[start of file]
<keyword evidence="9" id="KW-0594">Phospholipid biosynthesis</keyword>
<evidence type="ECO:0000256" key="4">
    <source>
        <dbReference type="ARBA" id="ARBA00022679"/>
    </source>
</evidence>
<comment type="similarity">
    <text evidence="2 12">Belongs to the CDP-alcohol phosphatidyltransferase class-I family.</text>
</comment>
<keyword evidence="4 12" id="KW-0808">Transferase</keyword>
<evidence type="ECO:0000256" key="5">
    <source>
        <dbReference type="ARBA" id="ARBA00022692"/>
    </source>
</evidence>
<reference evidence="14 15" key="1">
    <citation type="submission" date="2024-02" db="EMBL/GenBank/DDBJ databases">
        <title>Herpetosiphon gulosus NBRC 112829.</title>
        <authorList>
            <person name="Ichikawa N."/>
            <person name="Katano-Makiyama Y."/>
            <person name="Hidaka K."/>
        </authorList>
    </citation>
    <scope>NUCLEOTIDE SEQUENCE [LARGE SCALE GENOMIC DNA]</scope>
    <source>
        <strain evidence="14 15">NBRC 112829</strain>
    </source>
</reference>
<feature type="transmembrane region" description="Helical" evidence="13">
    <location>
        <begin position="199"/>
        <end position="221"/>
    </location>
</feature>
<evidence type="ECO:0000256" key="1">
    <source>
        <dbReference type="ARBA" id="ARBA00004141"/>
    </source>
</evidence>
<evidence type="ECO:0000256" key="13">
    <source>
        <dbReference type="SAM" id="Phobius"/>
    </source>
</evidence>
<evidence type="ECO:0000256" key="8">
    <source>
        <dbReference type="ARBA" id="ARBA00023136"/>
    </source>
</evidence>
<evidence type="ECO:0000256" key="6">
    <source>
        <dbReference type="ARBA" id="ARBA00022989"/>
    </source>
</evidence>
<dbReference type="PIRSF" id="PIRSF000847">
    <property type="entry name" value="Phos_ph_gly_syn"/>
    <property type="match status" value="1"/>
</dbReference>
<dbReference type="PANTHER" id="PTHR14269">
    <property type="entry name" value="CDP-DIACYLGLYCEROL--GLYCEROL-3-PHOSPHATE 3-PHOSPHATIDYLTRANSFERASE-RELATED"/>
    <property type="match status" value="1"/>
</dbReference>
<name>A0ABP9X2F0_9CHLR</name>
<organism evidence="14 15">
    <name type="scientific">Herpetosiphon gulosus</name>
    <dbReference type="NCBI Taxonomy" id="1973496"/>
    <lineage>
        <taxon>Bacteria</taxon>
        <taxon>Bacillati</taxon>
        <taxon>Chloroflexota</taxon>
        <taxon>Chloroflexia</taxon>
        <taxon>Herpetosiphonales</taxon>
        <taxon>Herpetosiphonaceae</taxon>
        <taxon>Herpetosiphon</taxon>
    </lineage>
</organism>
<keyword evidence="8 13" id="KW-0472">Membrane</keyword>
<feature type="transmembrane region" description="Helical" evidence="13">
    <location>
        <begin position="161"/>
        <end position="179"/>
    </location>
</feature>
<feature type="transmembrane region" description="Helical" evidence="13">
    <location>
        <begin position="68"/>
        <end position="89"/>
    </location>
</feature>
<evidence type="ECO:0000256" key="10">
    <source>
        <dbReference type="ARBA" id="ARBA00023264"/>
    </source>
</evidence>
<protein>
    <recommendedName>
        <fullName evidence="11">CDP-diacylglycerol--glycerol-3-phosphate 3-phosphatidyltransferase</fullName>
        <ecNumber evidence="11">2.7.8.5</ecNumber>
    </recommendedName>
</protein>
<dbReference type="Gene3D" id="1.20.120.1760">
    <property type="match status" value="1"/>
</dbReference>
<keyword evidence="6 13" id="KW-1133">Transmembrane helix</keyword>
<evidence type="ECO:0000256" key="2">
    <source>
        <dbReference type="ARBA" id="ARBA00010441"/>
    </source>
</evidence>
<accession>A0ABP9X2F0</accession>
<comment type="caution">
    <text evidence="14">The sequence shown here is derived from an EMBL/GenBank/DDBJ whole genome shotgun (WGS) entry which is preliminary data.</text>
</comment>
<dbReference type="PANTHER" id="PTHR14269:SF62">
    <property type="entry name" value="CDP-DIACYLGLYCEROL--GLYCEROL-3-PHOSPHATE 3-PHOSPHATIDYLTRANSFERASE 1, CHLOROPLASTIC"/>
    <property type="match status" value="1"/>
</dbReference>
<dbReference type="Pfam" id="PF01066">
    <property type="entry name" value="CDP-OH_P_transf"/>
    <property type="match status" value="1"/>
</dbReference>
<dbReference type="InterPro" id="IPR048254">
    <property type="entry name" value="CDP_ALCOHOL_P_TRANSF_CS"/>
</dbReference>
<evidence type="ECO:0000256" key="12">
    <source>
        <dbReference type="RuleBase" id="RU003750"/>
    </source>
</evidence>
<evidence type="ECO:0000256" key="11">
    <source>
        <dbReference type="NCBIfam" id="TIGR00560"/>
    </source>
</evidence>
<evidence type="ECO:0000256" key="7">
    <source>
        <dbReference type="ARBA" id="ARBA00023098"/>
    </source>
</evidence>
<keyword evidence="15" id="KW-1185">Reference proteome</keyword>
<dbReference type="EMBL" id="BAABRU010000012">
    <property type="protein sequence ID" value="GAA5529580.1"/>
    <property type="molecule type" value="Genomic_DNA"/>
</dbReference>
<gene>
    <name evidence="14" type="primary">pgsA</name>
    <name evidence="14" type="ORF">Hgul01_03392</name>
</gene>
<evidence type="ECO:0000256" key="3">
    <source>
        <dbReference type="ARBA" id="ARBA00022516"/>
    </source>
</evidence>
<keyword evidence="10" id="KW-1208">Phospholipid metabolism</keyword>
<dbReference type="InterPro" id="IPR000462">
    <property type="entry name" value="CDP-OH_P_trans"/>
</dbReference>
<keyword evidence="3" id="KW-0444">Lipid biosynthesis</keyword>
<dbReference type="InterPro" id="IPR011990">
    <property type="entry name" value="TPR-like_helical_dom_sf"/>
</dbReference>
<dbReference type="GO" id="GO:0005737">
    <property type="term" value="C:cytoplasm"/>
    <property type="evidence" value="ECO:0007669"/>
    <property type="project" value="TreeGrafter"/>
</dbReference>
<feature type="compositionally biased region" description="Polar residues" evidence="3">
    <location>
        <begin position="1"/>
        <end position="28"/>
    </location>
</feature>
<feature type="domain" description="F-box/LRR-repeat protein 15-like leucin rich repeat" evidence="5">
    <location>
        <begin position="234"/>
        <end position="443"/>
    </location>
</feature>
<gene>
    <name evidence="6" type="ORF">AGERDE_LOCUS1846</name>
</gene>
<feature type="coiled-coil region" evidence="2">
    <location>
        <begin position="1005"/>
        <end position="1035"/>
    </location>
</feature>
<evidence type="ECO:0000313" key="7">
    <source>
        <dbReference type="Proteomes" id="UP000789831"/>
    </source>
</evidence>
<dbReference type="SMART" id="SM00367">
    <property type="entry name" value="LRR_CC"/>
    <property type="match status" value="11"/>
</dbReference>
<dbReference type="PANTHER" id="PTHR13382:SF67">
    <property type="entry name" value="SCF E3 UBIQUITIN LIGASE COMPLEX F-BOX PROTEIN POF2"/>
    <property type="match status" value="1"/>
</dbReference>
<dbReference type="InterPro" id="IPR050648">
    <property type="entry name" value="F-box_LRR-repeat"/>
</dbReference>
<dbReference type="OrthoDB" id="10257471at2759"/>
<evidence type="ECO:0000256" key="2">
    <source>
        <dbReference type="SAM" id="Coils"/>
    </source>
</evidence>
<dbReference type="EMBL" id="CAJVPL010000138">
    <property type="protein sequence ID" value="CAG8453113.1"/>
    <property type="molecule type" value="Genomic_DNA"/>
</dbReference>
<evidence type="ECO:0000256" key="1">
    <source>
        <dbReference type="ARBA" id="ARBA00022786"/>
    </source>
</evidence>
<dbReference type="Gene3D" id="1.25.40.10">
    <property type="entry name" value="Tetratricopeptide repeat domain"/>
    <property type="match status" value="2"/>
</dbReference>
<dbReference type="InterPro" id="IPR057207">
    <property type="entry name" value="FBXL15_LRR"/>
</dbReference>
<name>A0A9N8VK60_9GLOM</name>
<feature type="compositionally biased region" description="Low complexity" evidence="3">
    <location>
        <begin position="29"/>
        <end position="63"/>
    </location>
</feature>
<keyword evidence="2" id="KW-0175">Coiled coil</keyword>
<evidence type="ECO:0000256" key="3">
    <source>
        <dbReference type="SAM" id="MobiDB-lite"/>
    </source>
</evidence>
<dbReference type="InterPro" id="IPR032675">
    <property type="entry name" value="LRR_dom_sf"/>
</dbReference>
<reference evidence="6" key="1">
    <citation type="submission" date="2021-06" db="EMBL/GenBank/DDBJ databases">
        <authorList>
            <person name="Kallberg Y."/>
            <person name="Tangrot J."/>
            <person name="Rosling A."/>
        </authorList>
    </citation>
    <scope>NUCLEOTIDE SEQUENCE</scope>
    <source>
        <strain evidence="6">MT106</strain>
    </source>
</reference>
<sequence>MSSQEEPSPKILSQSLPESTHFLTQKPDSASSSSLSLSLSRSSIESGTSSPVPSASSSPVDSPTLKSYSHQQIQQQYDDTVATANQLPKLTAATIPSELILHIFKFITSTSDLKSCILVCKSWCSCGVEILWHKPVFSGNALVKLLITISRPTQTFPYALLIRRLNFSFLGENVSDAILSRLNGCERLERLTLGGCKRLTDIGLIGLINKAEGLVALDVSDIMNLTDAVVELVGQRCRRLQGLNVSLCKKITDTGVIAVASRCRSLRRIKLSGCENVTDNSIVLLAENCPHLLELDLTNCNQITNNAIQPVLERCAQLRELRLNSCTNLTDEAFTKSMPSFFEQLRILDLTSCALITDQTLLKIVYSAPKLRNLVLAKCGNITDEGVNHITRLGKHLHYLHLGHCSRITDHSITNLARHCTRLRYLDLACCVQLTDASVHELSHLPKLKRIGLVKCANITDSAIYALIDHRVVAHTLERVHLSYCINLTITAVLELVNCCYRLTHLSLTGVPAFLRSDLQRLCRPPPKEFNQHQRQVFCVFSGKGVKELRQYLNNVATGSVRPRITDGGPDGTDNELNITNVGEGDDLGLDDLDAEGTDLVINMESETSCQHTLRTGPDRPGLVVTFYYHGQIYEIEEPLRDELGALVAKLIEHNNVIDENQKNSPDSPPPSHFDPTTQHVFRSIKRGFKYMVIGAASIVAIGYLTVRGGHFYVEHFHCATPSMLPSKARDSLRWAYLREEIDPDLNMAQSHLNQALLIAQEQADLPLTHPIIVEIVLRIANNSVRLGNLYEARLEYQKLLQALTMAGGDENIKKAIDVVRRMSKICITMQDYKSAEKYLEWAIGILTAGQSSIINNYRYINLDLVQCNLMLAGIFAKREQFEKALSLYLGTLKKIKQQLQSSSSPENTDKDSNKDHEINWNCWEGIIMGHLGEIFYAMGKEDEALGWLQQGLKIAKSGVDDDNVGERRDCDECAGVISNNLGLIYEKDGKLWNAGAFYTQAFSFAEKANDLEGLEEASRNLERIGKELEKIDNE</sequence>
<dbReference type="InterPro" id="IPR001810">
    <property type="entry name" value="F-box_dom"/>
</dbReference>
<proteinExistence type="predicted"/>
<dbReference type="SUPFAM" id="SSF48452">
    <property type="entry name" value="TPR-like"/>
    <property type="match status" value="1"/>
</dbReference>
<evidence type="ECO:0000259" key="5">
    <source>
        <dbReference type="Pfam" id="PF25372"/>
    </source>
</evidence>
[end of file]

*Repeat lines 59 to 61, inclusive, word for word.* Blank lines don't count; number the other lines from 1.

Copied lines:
</dbReference>
<dbReference type="PANTHER" id="PTHR14269">
    <property type="entry name" value="CDP-DIACYLGLYCEROL--GLYCEROL-3-PHOSPHATE 3-PHOSPHATIDYLTRANSFERASE-RELATED"/>